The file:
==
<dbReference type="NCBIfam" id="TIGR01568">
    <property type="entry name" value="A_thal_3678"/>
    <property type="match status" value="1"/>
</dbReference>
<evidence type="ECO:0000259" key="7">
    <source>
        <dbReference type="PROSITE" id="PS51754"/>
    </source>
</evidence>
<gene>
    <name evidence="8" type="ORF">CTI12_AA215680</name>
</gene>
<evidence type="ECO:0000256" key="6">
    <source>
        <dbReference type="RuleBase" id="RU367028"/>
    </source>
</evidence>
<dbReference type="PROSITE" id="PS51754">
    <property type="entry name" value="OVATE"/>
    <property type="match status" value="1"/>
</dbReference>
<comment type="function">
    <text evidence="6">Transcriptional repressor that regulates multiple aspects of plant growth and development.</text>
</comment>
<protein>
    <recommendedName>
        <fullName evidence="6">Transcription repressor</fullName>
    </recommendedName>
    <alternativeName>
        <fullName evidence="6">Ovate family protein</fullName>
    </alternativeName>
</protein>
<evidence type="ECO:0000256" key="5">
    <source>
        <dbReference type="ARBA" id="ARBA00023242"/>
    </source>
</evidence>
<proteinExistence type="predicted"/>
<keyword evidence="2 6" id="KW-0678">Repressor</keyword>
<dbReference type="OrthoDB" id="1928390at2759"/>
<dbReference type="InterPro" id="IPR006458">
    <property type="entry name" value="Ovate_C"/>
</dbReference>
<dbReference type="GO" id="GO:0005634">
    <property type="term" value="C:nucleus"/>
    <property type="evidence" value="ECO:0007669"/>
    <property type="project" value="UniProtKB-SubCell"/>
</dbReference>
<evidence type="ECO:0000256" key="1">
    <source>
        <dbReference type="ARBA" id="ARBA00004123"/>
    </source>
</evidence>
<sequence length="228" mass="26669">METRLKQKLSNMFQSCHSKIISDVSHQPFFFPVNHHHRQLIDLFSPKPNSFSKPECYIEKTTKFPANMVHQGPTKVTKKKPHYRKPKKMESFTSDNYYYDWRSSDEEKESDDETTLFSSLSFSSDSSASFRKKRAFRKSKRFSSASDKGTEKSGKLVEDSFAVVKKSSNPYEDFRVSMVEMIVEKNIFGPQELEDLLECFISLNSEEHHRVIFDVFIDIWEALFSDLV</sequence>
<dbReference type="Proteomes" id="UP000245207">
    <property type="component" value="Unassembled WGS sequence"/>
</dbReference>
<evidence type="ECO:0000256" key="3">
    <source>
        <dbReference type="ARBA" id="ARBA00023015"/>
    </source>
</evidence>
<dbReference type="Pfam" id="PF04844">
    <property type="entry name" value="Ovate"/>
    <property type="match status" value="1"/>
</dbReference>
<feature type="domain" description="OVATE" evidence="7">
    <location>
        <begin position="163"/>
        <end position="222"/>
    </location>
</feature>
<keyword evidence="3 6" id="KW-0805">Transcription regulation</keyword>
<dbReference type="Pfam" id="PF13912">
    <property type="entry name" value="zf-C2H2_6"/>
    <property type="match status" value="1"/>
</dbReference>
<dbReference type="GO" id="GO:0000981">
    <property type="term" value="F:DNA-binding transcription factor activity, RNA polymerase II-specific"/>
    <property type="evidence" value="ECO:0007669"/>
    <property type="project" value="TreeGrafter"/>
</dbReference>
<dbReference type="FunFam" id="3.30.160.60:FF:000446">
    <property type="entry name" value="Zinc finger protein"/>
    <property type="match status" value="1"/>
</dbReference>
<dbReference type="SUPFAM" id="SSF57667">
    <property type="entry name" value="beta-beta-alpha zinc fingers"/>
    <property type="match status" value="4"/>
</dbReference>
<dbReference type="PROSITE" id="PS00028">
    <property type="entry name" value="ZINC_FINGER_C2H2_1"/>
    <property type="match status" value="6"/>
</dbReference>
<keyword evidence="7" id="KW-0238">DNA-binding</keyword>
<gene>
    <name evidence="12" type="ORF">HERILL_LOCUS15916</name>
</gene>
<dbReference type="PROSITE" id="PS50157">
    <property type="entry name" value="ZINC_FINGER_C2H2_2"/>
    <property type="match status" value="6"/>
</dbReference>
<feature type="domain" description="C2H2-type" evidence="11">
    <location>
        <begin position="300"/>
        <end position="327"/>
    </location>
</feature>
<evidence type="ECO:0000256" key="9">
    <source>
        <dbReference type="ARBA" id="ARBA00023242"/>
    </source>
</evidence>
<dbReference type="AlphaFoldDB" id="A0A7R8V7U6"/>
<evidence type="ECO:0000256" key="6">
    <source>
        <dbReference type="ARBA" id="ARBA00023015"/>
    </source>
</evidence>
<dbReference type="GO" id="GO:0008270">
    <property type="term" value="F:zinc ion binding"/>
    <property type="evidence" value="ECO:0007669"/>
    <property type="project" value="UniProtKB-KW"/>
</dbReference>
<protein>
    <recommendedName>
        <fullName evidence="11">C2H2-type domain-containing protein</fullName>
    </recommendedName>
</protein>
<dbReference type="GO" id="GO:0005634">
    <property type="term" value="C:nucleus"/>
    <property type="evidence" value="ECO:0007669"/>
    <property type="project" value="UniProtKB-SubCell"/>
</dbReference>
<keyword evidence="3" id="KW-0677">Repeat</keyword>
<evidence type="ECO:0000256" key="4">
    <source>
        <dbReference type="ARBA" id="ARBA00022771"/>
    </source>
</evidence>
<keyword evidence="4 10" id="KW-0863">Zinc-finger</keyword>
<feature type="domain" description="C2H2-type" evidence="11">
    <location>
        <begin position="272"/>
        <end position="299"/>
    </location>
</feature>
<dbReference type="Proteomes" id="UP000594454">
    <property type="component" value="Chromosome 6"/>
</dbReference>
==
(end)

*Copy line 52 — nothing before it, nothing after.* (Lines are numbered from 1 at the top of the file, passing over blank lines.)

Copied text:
    </source>